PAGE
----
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The Cost of Faith

I wouldn’t say I am religious, but I would affirm I am spiritual. I do not like doctrine and I find the word religion to be incredibly loaded. The practice of religion is very much a currency in India – every place of worship, especially the ones that we have been to, will be surrounded by shops and attractions that require money. It is impossible to estimate how much this brings in, but you can assume it is a hefty amount and it is inevitably mostly cash in hand.

When my parents brought me up, they were not afraid to admit that they did not have the answers to my questions. Whenever we conducted anything religious, there were always holes to be found in meanings and understandings, but it was a challenge to find out the answer – it was not something to be ignored. This inquisitiveness has never left me. In fact, it has probably permeated into every part of my life.

Our last day in Mumbai was important to my Mum. The school of thought within which my family has learnt about Hinduism is based in a small insitution in Mumbai. Early on a Sunday morning we made our way to the lecture theatre and sat in the room where the teaching had first begun over 80 years ago. Having seen it on videos and in pictures, it was like de ja vu when we walked into the courtyard and took to the benches at the back.

The man who started the movement demanded that it should not be outwardly publicised, but instead should be passed from person to person, so I will not name him here. However, this weekend would have been the celebration of his 95th birthday and so there were people present from all over the world. My mother had actually met him when he had been alive, and their first meeting was when she was only a girl, a little younger than me, just 20km away from where we stood.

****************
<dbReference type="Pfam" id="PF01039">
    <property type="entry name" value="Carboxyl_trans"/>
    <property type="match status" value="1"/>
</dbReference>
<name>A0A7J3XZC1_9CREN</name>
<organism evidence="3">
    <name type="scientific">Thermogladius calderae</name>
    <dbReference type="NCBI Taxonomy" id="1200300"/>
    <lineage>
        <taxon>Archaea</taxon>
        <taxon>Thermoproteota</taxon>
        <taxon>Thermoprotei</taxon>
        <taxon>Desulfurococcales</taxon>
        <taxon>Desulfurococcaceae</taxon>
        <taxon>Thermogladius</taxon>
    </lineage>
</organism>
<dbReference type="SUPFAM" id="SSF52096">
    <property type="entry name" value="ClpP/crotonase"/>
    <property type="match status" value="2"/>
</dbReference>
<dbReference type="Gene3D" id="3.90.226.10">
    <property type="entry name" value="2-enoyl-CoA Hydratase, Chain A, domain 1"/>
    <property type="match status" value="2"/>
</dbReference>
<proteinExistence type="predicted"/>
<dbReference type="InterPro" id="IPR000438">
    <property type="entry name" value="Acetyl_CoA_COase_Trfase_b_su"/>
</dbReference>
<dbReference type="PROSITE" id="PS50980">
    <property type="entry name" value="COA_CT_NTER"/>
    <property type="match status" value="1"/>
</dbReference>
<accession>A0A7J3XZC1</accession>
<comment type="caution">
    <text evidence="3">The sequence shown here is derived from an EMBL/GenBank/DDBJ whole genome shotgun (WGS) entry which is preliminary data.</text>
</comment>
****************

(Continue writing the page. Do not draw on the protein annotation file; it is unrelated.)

He was responsible for the development of the first university in the world that was built on the ancient tapovan system of education – focusing on the development of the individual, rather than their future aspirations. This unassuming campus was tucked away in the suburbs of Mumbai and it was the beginning of my Mum’s faith. It would also be the birthplace of mine.

It is difficult to describe. There were very few buildings, but the place itself was inundated with nature. It was completely green and you could barely hear the sounds of the noisy highway once you were through the gates. The intention was to create tranquillity. To remove the impurities of the mind by purifying the landscape around them. It had a profoundly uplifting quality.